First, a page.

the reluctant fundamentalist

Starring: Riz Ahmed, Liev Schreiber, Keifer Sutherland

You may like this if you like: Body of Lies (Ridley Scott, 2008), Zero Dark Thirty (Kathryn Bigelow, 2012), The Assassination of Richard Nixon (Niels Mueller, 2004)

In a café and in Lahore, Pakistan American journalist Bobby Lincoln (Schreiber) interviews University lecturer Changez Khan (Ahmed). After the kidnapping of an American lecturer at the local University, Changez is suspected to be involved and Lincoln is determined to get the truth. So begins Changez telling Lincoln his life story and how he moved to America to live his own American dream and become a wealthy Wall Street analyst. After the events of 9/11 things changed and he is met with constant suspicion causing him to question his morality and loyalties. Is he a terrorist though? Is Lincoln working for the CIA? As the two men talk and learn more about each while a riot is occurring outside, many questions will be answered while new questions posed of each other.

I have not read the book, but have heard good things and at its heart The Reluctant Fundamentalist has some very interesting and thought provoking ideas. Without wanting to give too much away, as we gradually learn more about the enigmatic Changez more interesting ideas and broader questions emerge. Despite this, this is a slightly inconsistent and overlong film that perhaps tries too hard at hammering home too many ideas. Post 9/11 some of the scenes, though perhaps realistic to some extent, do feel a little contrived and clichéd. It is very well shot, acted and there are some terrifically tense scenes but overall at 125 minutes it all feels a little bloated.

Anyone watching this film with any knowledge of the world will not learn anything new from these scenes of Changez in post 9/11 New York. I understand they are there for a reason but are perhaps emphasised a little too often and shown for too long when just being mentioned by Changez would be enough for any intelligent viewer. The subplot involving Changez’ relationship with New Yorker Erica (Kate Hudson) does not work too well either in my view. I understand she is there to depict some of the American attitudes that drive the narrative but some scenes involving her achieve nothing.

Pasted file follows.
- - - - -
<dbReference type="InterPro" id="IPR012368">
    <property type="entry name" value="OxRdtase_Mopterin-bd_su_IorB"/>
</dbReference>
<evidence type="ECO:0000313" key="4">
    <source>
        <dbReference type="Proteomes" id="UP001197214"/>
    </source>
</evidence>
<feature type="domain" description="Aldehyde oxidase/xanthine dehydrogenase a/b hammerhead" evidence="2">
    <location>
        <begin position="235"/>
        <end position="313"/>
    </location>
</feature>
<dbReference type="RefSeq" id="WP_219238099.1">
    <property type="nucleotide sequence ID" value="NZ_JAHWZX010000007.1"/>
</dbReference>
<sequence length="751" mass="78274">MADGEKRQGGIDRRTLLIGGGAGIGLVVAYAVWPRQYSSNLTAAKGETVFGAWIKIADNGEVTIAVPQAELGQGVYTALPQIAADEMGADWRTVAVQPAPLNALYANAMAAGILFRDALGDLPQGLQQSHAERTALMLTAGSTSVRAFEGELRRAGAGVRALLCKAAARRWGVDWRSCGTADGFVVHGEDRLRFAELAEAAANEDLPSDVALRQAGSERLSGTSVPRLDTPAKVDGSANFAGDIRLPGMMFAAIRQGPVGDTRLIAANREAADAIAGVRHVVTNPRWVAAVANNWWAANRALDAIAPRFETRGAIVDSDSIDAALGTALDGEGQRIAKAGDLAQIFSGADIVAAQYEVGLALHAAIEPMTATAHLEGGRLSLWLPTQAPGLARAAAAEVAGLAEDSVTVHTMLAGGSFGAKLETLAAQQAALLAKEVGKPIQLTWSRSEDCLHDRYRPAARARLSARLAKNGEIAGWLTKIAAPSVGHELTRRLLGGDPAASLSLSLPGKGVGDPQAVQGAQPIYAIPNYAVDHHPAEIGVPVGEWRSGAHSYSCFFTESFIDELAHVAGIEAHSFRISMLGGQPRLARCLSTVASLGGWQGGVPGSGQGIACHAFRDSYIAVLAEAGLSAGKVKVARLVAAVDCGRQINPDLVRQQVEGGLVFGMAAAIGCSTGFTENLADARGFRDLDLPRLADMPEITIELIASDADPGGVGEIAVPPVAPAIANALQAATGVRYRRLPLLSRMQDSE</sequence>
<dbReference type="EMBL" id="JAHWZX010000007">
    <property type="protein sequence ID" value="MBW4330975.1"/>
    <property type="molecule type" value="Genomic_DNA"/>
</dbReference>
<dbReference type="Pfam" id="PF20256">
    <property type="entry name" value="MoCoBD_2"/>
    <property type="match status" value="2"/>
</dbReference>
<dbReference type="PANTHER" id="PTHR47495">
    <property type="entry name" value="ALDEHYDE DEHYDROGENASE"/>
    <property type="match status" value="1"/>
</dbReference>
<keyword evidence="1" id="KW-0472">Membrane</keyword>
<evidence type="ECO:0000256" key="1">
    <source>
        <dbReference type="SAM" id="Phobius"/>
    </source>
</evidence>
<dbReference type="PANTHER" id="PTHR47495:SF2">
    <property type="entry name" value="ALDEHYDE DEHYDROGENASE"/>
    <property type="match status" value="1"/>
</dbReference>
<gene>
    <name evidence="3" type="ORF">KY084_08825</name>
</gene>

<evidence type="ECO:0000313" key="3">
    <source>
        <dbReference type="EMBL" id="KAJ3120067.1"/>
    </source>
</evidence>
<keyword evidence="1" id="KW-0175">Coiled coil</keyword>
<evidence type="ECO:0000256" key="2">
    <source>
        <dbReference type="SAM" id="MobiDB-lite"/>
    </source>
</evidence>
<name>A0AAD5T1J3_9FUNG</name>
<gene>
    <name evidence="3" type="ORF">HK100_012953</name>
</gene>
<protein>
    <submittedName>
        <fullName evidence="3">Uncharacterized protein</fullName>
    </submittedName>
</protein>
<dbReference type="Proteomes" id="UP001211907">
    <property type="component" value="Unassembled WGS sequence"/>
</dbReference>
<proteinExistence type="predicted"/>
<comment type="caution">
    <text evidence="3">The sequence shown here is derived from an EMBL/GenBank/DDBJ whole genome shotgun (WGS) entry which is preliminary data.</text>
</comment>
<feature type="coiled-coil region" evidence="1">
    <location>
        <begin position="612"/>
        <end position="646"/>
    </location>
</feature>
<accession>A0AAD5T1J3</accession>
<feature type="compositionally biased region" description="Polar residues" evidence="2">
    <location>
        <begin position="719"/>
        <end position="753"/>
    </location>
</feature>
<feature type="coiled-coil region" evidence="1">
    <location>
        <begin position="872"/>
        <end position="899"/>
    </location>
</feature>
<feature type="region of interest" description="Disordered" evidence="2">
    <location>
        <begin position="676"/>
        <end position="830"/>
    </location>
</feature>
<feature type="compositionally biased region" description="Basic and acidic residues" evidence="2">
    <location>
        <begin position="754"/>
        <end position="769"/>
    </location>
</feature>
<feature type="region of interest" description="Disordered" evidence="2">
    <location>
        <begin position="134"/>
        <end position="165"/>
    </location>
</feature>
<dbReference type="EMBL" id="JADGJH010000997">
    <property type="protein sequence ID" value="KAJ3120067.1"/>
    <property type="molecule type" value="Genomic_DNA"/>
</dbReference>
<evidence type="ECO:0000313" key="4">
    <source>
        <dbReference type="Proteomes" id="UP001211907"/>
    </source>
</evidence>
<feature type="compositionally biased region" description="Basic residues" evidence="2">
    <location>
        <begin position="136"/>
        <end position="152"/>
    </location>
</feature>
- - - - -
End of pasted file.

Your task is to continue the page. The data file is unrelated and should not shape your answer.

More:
When the film feels like it is dragging (and it does at times) and it feels like descending into boring lecturing Riz Ahmed’s charismatic and extremely watchable performance keeps things going along nicely. His performance as the lead character in Four Lions would have been so easy to get wrong, but he was exceptional in that film and once again is fantastic here. The role of Changez would be easy to get wrong but he is note perfect and provides an extremely watchable and charismatic screen presence. He does very often carry the films over stuffed and clunky episodic narrative. Schreiber is suitably and effectively intense in his role.

With what is going on around Lincoln and Changez’ conversations there is also seems to be an intention from both screenwriter and director to make this a tense against the clock thriller. This feels more like an annoying and contrived distraction from what is potentially an interesting character study. There are some interesting revelations admittedly, but it is when Changez is revealing his inner thoughts that the film as it’s most compelling. This is a film that could be interpreted as a little anti Western in many of its depictions of us lot, but some of Changez’ rational thoughts and justifications do provide a genuinely sympathetic character and some thought provoking ideas.

The Reluctant Fundamentalist is a film with some interesting thoughts and ideas, depicted with admirable and compassionate ambition but feels overstuffed and at times a tad boring. It could have done with being at least twenty minutes shorter but is predominantly very watchable, mainly due to Ahmed’s fantastic and charismatic central performance.


About MoodyB

An extremely passionate and (semi) opened minded film reviewer, with a hint of snobbish.
This entry was posted in All Film Reviews and tagged , , , , , , , . Bookmark the permalink.

Leave a Reply

Fill in your details below or click an icon to log in: Logo

You are commenting using your account. Log Out /  Change )

Twitter picture

You are commenting using your Twitter account. Log Out /  Change )

Facebook photo

You are commenting using your Facebook account. Log Out /  Change )

Connecting to %s

This site uses Akismet to reduce spam. Learn how your comment data is processed.